Viktor Kalashnikov

PORTRAIT OF THE ARTIST

Viktor Kalashnikov
An Artist of Paradox

№3 2012 (36)

All of us were once taught that the world was propelled by contradictions, the unity and struggle of opposites, and other similar principles. Perhaps the most valuable among these ideas is the notion of paradox, which implies a discord between meanings so striking that the mind at first refuses to accept them. Ivan Leonidovich Lubennikov is a true artist of paradoxes. If viewers familiar with his very aestheticised and ironic easel paintings learn that he also created the fanciful steel structures inside or on the facades of certain buildings, they are bound to think that this fact runs counter to the laws of nature and society.

CURRENT EXHIBITIONS

V. KALASHNIKOV
THE THEATRE PLAYBILL: ART – AND ADS?

№2 2004 (03)

If it is true that "all the world’s a stage" – or to be more exact "all the world’s a stage and all the men and women are merely players" – then the theatrical playbill occupies a special place among other graphic genres. This explains the eye-catching title of the exhibition at the Bakhrushin Theatre Museum, given by its curators: "The Theatre Begins with the Playbill". This shift of attention is from the popular saying immortalized by Stanislavsky, "the theatre begins with the cloakroom", and the move from the proverbial cloakroom to the playbill is symptomatic. It is possible not only because of the greater artistic value of the playbill as an advertisement for the theatre as an institution, when compared to the famous cloakroom hall; the stylistic change of modern life also seems to be of even greater importance.

HISTORY OF A MASTERPIECE

V. KALASHNIKOV
TO STOP BLOODSHED?

№1 2004 (02)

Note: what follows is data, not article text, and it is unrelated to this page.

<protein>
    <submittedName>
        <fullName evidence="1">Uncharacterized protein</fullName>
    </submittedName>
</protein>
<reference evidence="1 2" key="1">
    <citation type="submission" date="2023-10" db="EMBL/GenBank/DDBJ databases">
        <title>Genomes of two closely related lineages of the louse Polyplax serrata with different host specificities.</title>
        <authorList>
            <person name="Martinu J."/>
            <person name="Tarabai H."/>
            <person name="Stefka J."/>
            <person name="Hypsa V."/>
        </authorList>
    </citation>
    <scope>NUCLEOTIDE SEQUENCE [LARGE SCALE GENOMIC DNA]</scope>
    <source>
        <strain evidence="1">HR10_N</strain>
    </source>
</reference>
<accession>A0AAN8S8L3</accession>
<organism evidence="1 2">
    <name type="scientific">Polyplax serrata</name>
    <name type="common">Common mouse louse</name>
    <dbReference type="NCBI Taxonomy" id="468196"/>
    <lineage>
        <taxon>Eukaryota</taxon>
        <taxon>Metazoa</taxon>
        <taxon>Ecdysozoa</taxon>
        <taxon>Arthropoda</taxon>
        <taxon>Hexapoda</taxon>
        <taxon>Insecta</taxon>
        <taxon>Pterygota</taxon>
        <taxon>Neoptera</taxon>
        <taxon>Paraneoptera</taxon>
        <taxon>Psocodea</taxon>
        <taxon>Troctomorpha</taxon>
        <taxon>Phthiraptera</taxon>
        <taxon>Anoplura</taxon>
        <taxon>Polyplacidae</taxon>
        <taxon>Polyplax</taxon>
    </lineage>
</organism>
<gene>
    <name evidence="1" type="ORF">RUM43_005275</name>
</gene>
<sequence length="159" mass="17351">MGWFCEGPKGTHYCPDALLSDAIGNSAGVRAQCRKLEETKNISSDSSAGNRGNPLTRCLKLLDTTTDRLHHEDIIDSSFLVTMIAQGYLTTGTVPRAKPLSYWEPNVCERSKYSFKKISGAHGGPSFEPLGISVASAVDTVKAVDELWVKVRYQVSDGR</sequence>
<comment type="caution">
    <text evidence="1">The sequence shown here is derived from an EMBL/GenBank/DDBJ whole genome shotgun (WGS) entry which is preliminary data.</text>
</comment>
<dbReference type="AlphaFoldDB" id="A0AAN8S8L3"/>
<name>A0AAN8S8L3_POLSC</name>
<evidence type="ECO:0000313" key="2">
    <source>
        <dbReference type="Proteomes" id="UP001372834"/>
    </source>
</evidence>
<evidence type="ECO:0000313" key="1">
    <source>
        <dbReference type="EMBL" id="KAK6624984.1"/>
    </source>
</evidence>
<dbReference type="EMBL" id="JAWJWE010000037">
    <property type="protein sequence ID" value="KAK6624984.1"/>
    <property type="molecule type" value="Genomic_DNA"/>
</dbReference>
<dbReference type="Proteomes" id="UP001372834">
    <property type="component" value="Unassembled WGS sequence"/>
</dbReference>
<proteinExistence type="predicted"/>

IN A COLLECTION OF THE BESTKNOWN RUSSIAN PAINTINGS THIS ONE STANDS APART. ITS DISTINCTION IS OF A CONTROVERSIAL CHARACTER. PAINTED BY AN OUTSTANDING ARTIST IT HAS ACHIEVED A NOTORIETY OF THE KIND THAT ALSO MARKS "THREE BOGATYRS" BY VICTOR VASNETSOV, OR VASILY PEROV’S "TROIKA" OR FEDOTOV’S GENREPIECES. True, if the portrait of a personality is based on a common archetype of some kind, it inevitably provokes various associations which, among others, might be satirical or ironic. Such portraits usually generate popular logos and caricature. But here again "Ivan the Terrible" stands apart. Striking a high pitch of exaltation and stretched nerves, the canvas provoked a dramatic episode that happened over twenty-five years after the picture was painted. Some ninety years ago, on the eve of the Romanovs’ 300th anniversary celebration, Abram Balashev, a deranged Old Believer, lashed out at the canvas with a knife crying: "Stop the bloodshed! Stop the bloodshed!" The public was shocked, while the press exploded with an avalanche of letters-to-the-editor. The subject under debate went beyond scrutinizing the artistic merits of the picture or Abram Balashev’s abnormal behavior. As is usually the case with the Russian intelligentsia, a particular question grew into a discussion of matters of a wider aesthetic and ethical nature, which happen to be relevant even today, and take on new connotations at different times.

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